What made Denise different from Mommy’s other friends was that she was conversive and hip. She would allow me to ask her questions and she would engage me. Mommy’s African friends always made sure to draw a distinct line between child and adult, but Denise was special in that way. As I returned to my seat in her vehicle and buckled my seatbelt, back to the discomfort caused by the heat of her felt seats against my JC Penny’s suit, I asked her how people at her church could stand so long to sing. She was uncomfortable with the heat in the car now, but she didn’t seem as so during the service, and that room was just as HOT! I really needed answers. As she turned on the engine, mid-response, she immediately stopped and told me to “Shut up!” I was alarmed. I thought I had upset her in some way… Far from it. I watched as her mood softened and her ears began to tingle. I began to hear a voice pour out of her radio, through her car speakers interrupting our discussion. A voice I had never before heard. It was a lingering female tenor whose vocal character was sensual, deep, and enchanting. Every single decision of her singing felt both masculine and feminine. There were pitch changes and arrangements I had yet to encounter prior. And it wasn’t Gospel, or was it? It was Sweet Love by Anita Baker. As I took in this majestic foreign sound, I witnessed Denise slip into the rapture of the moment. Never one to miss out, I shut my damn eyes and fell too – fell totally in love with Ms. Anita Baker.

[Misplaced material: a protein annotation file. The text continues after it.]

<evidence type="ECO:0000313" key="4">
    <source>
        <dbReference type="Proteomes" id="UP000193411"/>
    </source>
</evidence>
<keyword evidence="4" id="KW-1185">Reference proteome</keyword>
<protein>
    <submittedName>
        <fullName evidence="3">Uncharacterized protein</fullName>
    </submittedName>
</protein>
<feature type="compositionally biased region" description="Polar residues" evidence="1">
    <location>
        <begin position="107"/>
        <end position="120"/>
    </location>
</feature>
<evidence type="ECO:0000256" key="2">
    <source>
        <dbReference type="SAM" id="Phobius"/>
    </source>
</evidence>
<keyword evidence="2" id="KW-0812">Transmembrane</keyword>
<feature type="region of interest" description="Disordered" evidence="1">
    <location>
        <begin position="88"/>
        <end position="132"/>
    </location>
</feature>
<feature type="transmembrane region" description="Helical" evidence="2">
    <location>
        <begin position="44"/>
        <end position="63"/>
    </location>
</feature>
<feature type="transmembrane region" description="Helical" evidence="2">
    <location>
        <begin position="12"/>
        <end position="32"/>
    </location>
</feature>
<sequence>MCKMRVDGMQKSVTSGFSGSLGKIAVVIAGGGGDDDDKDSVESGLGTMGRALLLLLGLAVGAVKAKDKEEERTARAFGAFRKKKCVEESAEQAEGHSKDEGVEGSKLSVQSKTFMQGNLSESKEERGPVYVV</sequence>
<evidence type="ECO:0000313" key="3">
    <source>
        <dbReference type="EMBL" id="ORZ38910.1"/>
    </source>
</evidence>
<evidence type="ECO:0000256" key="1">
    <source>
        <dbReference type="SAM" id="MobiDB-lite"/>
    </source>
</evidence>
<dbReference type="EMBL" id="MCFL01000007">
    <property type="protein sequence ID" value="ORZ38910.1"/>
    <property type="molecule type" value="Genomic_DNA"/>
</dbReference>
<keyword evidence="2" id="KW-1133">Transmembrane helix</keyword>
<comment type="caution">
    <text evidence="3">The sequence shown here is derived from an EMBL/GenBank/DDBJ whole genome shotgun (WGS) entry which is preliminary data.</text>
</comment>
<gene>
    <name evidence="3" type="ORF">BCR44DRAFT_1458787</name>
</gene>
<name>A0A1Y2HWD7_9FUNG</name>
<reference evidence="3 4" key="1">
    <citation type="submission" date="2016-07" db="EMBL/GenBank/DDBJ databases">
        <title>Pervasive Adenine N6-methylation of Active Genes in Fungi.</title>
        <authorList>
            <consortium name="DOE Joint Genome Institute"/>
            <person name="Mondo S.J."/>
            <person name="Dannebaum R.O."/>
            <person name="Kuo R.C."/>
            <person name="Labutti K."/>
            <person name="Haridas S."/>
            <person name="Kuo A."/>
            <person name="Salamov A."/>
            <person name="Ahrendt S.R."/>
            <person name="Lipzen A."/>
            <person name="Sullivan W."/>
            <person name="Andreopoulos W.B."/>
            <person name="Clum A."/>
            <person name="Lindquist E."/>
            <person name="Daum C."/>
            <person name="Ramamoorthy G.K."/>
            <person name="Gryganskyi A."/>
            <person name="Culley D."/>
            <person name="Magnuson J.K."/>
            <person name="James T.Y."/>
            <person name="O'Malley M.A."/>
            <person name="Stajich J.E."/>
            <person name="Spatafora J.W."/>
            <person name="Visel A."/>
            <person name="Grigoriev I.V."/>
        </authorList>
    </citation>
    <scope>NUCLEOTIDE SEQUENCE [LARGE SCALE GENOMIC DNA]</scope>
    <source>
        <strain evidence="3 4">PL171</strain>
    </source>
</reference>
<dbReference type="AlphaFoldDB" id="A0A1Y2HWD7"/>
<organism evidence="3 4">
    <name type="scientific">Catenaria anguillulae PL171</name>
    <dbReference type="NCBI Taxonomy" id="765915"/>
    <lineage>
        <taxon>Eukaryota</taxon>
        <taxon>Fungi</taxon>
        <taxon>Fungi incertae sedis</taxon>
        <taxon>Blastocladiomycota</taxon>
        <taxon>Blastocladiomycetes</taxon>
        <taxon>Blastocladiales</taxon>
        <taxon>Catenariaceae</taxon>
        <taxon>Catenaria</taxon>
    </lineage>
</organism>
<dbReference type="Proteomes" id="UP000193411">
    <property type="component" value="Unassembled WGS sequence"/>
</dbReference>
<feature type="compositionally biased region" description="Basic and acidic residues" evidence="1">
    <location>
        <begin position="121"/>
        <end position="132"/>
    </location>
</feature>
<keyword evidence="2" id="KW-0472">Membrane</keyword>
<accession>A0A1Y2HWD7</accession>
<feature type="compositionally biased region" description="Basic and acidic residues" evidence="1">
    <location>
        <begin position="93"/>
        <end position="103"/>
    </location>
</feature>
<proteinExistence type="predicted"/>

I’ll never forget how that song struck me. Even to this day, I have a deep emotional connection anytime I hear it. As we arrived back at 27 School drive, I thanked Denise for the day I spent with her. I assume she thought I was just being polite. No surprise there… Mommy had raised me to be courteous, kind and mannered. But I was really thanking her for changing my young life. That Sunday was the day I stopped listening to music and learned to experience it. That Sunday I was introduced to the richness of Black art and I felt like I was a part of it. It was a part of me too. For I had learned to take in those moments when a song is as deep as the moon is bright. That Sunday, different from every other Sunday, Mommy had sent me on a trip with my play-mommy who introduced me to a Spirit mommy. Who says God is a man? That Sunday, unlike every other Sunday, was the day I met a voice so rich, it cradled me as soft and as tender as the hands of my real Mommy; and music, for me, was the never same after that.